Charles Dickens

Shall I tell you how this is? Shall I put a great trust in you?'

'You shall, sir,' said Pancks, 'if you believe me worthy of it.'

'I do.'

'You may!' Mr Pancks's short and sharp rejoinder, confirmed by the sudden outstretching of his coaly hand, was most expressive and convincing. Arthur shook the hand warmly.

He then, softening the nature of his old apprehensions as much as was possible consistently with their being made intelligible and never alluding to his mother by name, but speaking vaguely of a relation of his, confided to Mr Pancks a broad outline of the misgivings he entertained, and of the interview he had witnessed. Mr Pancks listened with such interest that, regardless of the charms of the Eastern pipe, he put it in the grate among the fire- irons, and occupied his hands during the whole recital in so erecting the loops and hooks of hair all over his head, that he looked, when it came to a conclusion, like a journeyman Hamlet in conversation with his father's spirit.

'Brings me back, sir,' was his exclamation then, with a startling touch on Clennam's knee, 'brings me back, sir, to the Investments! I don't say anything of your making yourself poor to repair a wrong you never committed. That's you. A man must be himself. But I say this, fearing you may want money to save your own blood from exposure and disgrace--make as much as you can!'

Arthur shook his head, but looked at him thoughtfully too.

'Be as rich as you can, sir,' Pancks adjured him with a powerful concentration of all his energies on the advice. 'Be as rich as you honestly can. It's your duty. Not for your sake, but for the sake of others. Take time by the forelock. Poor Mr Doyce (who really is growing old) depends upon you. Your relative depends upon you. You don't know what depends upon you.'

'Well, well, well!' returned Arthur. 'Enough for to-night.'

'One word more, Mr Clennam,' retorted Pancks, 'and then enough for to-night. Why should you leave all the gains to the gluttons, knaves, and impostors? Why should you leave all the gains that are to be got to my proprietor and the like of him? Yet you're always doing it. When I say you, I mean such men as you. You know you are. Why, I see it every day of my life. I see nothing else. It's my business to see it. Therefore I say,' urged Pancks, 'Go in and win!'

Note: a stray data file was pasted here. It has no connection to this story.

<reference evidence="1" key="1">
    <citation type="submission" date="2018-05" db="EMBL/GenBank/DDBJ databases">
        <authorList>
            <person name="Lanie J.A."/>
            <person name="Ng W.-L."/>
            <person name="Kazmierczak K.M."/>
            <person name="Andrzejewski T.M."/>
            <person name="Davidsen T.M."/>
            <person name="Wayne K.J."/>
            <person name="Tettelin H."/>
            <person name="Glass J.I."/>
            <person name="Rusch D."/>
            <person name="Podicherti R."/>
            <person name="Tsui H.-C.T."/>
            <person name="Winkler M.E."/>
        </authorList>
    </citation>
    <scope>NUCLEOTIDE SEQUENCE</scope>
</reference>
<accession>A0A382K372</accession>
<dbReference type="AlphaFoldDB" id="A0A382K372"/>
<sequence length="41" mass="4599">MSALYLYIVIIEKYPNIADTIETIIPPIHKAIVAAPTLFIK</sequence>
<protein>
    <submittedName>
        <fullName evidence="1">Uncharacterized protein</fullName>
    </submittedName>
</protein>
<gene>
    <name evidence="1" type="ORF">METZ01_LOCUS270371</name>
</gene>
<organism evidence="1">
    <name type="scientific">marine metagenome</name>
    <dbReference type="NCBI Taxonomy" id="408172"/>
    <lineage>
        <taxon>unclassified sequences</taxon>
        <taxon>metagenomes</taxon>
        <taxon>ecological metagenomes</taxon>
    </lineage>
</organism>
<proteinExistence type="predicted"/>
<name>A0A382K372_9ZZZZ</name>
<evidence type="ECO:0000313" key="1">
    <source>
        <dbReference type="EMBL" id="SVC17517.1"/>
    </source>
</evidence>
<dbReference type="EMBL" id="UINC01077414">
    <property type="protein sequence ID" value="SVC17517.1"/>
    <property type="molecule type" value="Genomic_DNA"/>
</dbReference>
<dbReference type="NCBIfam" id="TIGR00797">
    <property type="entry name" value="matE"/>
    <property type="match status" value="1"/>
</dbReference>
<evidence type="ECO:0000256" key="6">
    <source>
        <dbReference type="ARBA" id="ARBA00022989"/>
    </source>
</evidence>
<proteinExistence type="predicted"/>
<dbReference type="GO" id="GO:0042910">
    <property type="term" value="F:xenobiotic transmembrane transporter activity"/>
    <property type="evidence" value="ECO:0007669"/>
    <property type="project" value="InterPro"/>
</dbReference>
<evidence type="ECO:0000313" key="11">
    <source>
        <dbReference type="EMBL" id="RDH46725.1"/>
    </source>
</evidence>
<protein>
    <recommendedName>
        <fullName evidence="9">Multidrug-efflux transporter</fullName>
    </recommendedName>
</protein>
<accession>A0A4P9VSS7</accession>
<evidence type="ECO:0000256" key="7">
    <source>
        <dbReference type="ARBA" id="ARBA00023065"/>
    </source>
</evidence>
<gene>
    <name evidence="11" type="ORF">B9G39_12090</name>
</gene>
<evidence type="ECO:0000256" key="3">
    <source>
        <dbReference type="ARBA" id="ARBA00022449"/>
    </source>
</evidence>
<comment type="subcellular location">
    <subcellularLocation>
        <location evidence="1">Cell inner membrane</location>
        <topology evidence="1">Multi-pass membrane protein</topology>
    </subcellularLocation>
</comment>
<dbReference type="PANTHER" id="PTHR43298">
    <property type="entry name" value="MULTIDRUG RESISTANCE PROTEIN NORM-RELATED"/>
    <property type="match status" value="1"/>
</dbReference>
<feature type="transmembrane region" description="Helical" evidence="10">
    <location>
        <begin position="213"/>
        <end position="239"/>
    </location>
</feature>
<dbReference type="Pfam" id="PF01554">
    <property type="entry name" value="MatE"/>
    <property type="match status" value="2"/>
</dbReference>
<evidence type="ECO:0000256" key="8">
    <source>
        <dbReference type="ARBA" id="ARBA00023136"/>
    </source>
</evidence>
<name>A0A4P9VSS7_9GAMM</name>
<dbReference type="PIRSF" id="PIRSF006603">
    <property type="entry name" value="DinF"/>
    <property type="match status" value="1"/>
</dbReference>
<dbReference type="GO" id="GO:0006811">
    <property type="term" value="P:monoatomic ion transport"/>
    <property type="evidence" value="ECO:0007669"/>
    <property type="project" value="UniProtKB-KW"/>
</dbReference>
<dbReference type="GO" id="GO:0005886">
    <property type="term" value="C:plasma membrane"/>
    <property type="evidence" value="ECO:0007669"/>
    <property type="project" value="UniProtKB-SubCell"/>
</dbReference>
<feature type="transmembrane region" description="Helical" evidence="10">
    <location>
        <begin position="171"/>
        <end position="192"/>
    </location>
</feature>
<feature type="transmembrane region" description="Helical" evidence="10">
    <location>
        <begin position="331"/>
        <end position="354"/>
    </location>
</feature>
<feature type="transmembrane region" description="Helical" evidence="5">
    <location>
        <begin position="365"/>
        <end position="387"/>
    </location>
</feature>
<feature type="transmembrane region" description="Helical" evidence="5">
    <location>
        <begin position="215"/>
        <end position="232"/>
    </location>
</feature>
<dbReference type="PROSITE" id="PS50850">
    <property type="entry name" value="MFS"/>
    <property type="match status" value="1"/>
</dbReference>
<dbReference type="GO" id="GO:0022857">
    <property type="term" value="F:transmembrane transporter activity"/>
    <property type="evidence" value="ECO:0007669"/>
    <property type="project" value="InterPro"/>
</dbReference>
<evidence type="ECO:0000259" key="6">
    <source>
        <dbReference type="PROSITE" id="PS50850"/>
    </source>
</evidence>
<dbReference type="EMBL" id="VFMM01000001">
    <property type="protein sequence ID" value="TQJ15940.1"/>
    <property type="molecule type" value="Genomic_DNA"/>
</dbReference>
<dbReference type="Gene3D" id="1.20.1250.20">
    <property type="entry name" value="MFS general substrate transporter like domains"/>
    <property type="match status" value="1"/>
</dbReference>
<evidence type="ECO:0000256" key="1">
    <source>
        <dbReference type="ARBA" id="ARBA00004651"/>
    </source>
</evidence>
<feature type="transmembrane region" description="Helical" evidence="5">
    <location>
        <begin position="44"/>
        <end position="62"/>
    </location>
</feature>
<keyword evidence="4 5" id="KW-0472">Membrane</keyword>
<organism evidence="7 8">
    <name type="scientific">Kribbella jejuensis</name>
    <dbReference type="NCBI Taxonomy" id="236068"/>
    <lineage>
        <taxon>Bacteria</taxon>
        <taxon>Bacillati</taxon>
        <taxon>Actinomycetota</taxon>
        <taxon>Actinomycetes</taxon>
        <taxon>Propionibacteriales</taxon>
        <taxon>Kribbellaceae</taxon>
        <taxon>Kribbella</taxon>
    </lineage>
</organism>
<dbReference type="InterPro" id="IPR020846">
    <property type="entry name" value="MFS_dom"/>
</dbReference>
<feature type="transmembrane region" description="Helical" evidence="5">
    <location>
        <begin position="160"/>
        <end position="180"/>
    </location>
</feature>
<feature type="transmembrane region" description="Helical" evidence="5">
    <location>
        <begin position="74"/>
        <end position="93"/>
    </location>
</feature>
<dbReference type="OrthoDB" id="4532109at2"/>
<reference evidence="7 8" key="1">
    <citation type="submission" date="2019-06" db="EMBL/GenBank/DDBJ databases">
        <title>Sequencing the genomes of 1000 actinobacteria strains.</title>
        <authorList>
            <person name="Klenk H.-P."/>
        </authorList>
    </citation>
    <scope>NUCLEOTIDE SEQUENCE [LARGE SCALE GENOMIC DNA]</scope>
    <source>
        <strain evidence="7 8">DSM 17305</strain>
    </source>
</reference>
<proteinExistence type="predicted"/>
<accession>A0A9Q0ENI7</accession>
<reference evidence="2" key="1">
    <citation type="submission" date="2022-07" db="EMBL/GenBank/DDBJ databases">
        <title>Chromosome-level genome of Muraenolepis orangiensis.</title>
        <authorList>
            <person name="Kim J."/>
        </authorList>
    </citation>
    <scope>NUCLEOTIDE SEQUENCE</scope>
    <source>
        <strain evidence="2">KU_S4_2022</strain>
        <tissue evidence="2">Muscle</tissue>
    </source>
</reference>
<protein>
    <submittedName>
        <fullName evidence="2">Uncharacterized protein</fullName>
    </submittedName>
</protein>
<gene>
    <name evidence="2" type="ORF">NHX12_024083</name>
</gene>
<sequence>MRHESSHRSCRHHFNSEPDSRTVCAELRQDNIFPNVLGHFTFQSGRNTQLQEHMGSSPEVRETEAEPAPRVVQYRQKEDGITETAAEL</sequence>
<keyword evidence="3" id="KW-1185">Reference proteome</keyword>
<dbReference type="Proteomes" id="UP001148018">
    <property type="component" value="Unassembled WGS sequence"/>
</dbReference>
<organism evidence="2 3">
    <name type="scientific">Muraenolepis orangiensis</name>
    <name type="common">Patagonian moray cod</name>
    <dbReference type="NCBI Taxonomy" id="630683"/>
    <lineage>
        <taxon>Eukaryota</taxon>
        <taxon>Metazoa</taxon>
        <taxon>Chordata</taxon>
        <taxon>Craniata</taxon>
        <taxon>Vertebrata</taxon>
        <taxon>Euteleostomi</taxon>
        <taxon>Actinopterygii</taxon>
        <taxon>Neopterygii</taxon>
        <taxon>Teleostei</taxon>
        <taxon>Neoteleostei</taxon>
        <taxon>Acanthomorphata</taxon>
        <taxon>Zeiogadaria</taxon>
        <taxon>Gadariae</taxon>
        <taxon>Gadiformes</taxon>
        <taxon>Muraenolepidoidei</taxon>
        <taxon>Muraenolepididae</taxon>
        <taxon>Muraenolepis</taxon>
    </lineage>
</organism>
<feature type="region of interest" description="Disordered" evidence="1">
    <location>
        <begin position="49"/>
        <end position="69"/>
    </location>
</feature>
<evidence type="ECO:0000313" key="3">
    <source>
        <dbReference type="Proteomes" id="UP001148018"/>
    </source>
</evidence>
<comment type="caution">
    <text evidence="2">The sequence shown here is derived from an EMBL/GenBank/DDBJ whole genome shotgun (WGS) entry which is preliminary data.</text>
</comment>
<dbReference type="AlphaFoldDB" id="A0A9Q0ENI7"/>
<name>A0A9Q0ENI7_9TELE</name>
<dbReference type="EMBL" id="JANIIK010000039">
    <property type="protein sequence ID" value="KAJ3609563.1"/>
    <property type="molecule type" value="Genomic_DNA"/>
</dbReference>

'But what of Go in and lose?' said Arthur.

'Can't be done, sir,' returned Pancks. 'I have looked into it. Name up everywhere--immense resources--enormous capital--great position--high connection--government influence. Can't be done!'

Gradually, after this closing exposition, Mr Pancks subsided; allowed his hair to droop as much as it ever would droop on the utmost persuasion; reclaimed the pipe from the fire-irons, filled it anew, and smoked it out. They said little more; but were company to one another in silently pursuing the same subjects, and did not part until midnight. On taking his leave, Mr Pancks, when he had shaken hands with Clennam, worked completely round him before he steamed out at the door. This, Arthur received as an assurance that he might implicitly rely on Pancks, if he ever should come to need assistance; either in any of the matters of which they had spoken that night, or any other subject that could in any way affect himself.

At intervals all next day, and even while his attention was fixed on other things, he thought of Mr Pancks's investment of his thousand pounds, and of his having 'looked into it.' He thought of Mr Pancks's being so sanguine in this matter, and of his not being usually of a sanguine character. He thought of the great National Department, and of the delight it would be to him to see Doyce better off. He thought of the darkly threatening place that went by the name of Home in his remembrance, and of the gathering shadows which made it yet more darkly threatening than of old. He observed anew that wherever he went, he saw, or heard, or touched, the celebrated name of Merdle; he found it difficult even to remain at his desk a couple of hours, without having it presented to one of his bodily senses through some agency or other.